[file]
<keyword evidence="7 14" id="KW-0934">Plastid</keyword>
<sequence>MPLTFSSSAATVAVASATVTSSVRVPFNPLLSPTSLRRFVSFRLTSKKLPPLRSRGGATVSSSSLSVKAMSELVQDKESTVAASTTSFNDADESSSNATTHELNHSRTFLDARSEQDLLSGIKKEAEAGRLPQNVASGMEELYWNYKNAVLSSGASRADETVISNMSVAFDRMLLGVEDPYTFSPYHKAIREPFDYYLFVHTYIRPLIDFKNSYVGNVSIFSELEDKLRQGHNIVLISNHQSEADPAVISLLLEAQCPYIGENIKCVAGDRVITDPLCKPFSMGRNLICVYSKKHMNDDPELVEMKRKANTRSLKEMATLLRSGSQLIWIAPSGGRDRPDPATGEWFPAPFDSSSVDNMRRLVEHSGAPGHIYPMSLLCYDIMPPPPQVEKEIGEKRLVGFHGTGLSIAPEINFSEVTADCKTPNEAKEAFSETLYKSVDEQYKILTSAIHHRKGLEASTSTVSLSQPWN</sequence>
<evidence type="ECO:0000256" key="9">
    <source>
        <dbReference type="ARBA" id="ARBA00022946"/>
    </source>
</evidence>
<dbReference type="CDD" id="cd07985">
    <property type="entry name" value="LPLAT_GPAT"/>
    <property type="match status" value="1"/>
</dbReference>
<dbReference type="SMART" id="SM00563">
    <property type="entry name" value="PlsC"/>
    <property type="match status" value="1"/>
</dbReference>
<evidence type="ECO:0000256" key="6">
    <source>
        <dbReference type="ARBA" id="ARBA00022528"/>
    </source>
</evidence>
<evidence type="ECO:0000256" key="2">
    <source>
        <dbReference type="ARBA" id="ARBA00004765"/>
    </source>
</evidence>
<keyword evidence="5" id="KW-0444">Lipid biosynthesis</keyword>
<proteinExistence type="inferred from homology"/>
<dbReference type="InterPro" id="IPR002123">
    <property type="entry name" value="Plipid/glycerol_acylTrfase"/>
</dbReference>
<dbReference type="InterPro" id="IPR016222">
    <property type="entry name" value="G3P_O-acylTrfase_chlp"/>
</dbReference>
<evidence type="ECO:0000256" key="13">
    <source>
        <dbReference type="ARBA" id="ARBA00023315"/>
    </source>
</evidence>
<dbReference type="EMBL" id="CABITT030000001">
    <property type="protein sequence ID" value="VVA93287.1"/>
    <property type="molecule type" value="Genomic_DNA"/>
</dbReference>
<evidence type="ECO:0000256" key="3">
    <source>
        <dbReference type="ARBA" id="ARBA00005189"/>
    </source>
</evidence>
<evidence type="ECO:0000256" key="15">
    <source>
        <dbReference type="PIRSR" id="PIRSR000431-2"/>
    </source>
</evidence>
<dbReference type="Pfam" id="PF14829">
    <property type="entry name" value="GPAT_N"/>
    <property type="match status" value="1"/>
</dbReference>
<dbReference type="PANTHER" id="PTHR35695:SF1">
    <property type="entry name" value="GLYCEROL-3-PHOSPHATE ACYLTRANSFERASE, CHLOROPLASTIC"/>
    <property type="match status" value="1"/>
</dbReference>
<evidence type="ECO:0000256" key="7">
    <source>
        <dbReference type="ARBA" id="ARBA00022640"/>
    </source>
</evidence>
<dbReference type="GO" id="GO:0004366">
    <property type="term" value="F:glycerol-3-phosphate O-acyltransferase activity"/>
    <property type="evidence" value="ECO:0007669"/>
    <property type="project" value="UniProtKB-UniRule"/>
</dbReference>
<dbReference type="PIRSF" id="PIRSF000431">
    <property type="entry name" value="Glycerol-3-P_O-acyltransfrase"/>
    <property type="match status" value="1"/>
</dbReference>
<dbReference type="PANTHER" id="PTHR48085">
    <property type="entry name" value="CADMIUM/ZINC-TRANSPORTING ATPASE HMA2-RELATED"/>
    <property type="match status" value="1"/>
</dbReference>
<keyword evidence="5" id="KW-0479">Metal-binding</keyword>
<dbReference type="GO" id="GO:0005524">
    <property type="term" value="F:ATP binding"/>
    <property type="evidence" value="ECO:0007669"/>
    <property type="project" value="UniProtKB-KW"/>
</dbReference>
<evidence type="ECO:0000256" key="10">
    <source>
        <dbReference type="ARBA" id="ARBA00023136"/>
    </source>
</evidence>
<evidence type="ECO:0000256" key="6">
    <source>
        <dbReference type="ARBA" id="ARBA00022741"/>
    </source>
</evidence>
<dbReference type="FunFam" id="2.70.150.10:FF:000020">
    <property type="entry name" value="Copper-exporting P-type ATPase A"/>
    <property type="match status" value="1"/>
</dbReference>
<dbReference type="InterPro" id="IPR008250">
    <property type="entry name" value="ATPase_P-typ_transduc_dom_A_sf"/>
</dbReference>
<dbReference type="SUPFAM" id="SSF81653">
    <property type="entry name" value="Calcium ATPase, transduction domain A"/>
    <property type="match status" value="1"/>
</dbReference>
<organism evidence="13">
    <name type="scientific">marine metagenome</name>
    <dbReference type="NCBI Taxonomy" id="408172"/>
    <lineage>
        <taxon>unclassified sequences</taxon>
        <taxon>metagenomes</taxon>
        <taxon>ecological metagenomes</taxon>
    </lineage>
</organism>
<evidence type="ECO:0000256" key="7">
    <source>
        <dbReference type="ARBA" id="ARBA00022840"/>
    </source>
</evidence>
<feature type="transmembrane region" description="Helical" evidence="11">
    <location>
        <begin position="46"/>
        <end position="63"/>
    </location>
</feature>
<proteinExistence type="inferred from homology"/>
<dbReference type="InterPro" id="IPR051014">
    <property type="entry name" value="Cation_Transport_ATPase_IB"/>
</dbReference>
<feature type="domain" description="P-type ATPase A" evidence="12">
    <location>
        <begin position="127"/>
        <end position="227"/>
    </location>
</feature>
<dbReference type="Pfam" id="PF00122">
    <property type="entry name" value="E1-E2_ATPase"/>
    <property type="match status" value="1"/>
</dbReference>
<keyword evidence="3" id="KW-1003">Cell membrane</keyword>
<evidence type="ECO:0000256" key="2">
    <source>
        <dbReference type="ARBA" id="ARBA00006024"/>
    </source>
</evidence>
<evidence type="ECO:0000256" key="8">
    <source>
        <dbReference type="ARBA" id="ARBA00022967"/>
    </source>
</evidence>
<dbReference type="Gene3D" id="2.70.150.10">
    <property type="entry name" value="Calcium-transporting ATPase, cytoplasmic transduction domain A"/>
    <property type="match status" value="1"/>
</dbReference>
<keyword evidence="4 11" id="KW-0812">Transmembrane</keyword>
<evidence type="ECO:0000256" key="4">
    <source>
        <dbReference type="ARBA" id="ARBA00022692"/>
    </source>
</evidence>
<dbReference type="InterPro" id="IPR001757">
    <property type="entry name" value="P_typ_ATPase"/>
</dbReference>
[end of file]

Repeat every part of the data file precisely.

<keyword evidence="7 14" id="KW-0934">Plastid</keyword>
<sequence>MPLTFSSSAATVAVASATVTSSVRVPFNPLLSPTSLRRFVSFRLTSKKLPPLRSRGGATVSSSSLSVKAMSELVQDKESTVAASTTSFNDADESSSNATTHELNHSRTFLDARSEQDLLSGIKKEAEAGRLPQNVASGMEELYWNYKNAVLSSGASRADETVISNMSVAFDRMLLGVEDPYTFSPYHKAIREPFDYYLFVHTYIRPLIDFKNSYVGNVSIFSELEDKLRQGHNIVLISNHQSEADPAVISLLLEAQCPYIGENIKCVAGDRVITDPLCKPFSMGRNLICVYSKKHMNDDPELVEMKRKANTRSLKEMATLLRSGSQLIWIAPSGGRDRPDPATGEWFPAPFDSSSVDNMRRLVEHSGAPGHIYPMSLLCYDIMPPPPQVEKEIGEKRLVGFHGTGLSIAPEINFSEVTADCKTPNEAKEAFSETLYKSVDEQYKILTSAIHHRKGLEASTSTVSLSQPWN</sequence>
<evidence type="ECO:0000256" key="9">
    <source>
        <dbReference type="ARBA" id="ARBA00022946"/>
    </source>
</evidence>
<dbReference type="CDD" id="cd07985">
    <property type="entry name" value="LPLAT_GPAT"/>
    <property type="match status" value="1"/>
</dbReference>
<dbReference type="SMART" id="SM00563">
    <property type="entry name" value="PlsC"/>
    <property type="match status" value="1"/>
</dbReference>
<evidence type="ECO:0000256" key="6">
    <source>
        <dbReference type="ARBA" id="ARBA00022528"/>
    </source>
</evidence>
<evidence type="ECO:0000256" key="2">
    <source>
        <dbReference type="ARBA" id="ARBA00004765"/>
    </source>
</evidence>
<keyword evidence="5" id="KW-0444">Lipid biosynthesis</keyword>
<proteinExistence type="inferred from homology"/>
<dbReference type="InterPro" id="IPR002123">
    <property type="entry name" value="Plipid/glycerol_acylTrfase"/>
</dbReference>
<dbReference type="InterPro" id="IPR016222">
    <property type="entry name" value="G3P_O-acylTrfase_chlp"/>
</dbReference>
<evidence type="ECO:0000256" key="13">
    <source>
        <dbReference type="ARBA" id="ARBA00023315"/>
    </source>
</evidence>
<dbReference type="EMBL" id="CABITT030000001">
    <property type="protein sequence ID" value="VVA93287.1"/>
    <property type="molecule type" value="Genomic_DNA"/>
</dbReference>
<evidence type="ECO:0000256" key="3">
    <source>
        <dbReference type="ARBA" id="ARBA00005189"/>
    </source>
</evidence>
<evidence type="ECO:0000256" key="15">
    <source>
        <dbReference type="PIRSR" id="PIRSR000431-2"/>
    </source>
</evidence>
<dbReference type="Pfam" id="PF14829">
    <property type="entry name" value="GPAT_N"/>
    <property type="match status" value="1"/>
</dbReference>
<dbReference type="PANTHER" id="PTHR35695:SF1">
    <property type="entry name" value="GLYCEROL-3-PHOSPHATE ACYLTRANSFERASE, CHLOROPLASTIC"/>
    <property type="match status" value="1"/>
</dbReference>
<evidence type="ECO:0000256" key="7">
    <source>
        <dbReference type="ARBA" id="ARBA00022640"/>
    </source>
</evidence>
<dbReference type="GO" id="GO:0004366">
    <property type="term" value="F:glycerol-3-phosphate O-acyltransferase activity"/>
    <property type="evidence" value="ECO:0007669"/>
    <property type="project" value="UniProtKB-UniRule"/>
</dbReference>
<dbReference type="PIRSF" id="PIRSF000431">
    <property type="entry name" value="Glycerol-3-P_O-acyltransfrase"/>
    <property type="match status" value="1"/>
</dbReference>
<dbReference type="PANTHER" id="PTHR48085">
    <property type="entry name" value="CADMIUM/ZINC-TRANSPORTING ATPASE HMA2-RELATED"/>
    <property type="match status" value="1"/>
</dbReference>
<keyword evidence="5" id="KW-0479">Metal-binding</keyword>
<dbReference type="GO" id="GO:0005524">
    <property type="term" value="F:ATP binding"/>
    <property type="evidence" value="ECO:0007669"/>
    <property type="project" value="UniProtKB-KW"/>
</dbReference>
<evidence type="ECO:0000256" key="10">
    <source>
        <dbReference type="ARBA" id="ARBA00023136"/>
    </source>
</evidence>
<evidence type="ECO:0000256" key="6">
    <source>
        <dbReference type="ARBA" id="ARBA00022741"/>
    </source>
</evidence>
<dbReference type="FunFam" id="2.70.150.10:FF:000020">
    <property type="entry name" value="Copper-exporting P-type ATPase A"/>
    <property type="match status" value="1"/>
</dbReference>
<dbReference type="InterPro" id="IPR008250">
    <property type="entry name" value="ATPase_P-typ_transduc_dom_A_sf"/>
</dbReference>
<dbReference type="SUPFAM" id="SSF81653">
    <property type="entry name" value="Calcium ATPase, transduction domain A"/>
    <property type="match status" value="1"/>
</dbReference>
<organism evidence="13">
    <name type="scientific">marine metagenome</name>
    <dbReference type="NCBI Taxonomy" id="408172"/>
    <lineage>
        <taxon>unclassified sequences</taxon>
        <taxon>metagenomes</taxon>
        <taxon>ecological metagenomes</taxon>
    </lineage>
</organism>
<evidence type="ECO:0000256" key="7">
    <source>
        <dbReference type="ARBA" id="ARBA00022840"/>
    </source>
</evidence>
<feature type="transmembrane region" description="Helical" evidence="11">
    <location>
        <begin position="46"/>
        <end position="63"/>
    </location>
</feature>
<proteinExistence type="inferred from homology"/>
<dbReference type="InterPro" id="IPR051014">
    <property type="entry name" value="Cation_Transport_ATPase_IB"/>
</dbReference>
<feature type="domain" description="P-type ATPase A" evidence="12">
    <location>
        <begin position="127"/>
        <end position="227"/>
    </location>
</feature>
<dbReference type="Pfam" id="PF00122">
    <property type="entry name" value="E1-E2_ATPase"/>
    <property type="match status" value="1"/>
</dbReference>
<keyword evidence="3" id="KW-1003">Cell membrane</keyword>
<evidence type="ECO:0000256" key="2">
    <source>
        <dbReference type="ARBA" id="ARBA00006024"/>
    </source>
</evidence>
<evidence type="ECO:0000256" key="8">
    <source>
        <dbReference type="ARBA" id="ARBA00022967"/>
    </source>
</evidence>
<dbReference type="Gene3D" id="2.70.150.10">
    <property type="entry name" value="Calcium-transporting ATPase, cytoplasmic transduction domain A"/>
    <property type="match status" value="1"/>
</dbReference>
<keyword evidence="4 11" id="KW-0812">Transmembrane</keyword>
<evidence type="ECO:0000256" key="4">
    <source>
        <dbReference type="ARBA" id="ARBA00022692"/>
    </source>
</evidence>
<dbReference type="InterPro" id="IPR001757">
    <property type="entry name" value="P_typ_ATPase"/>
</dbReference>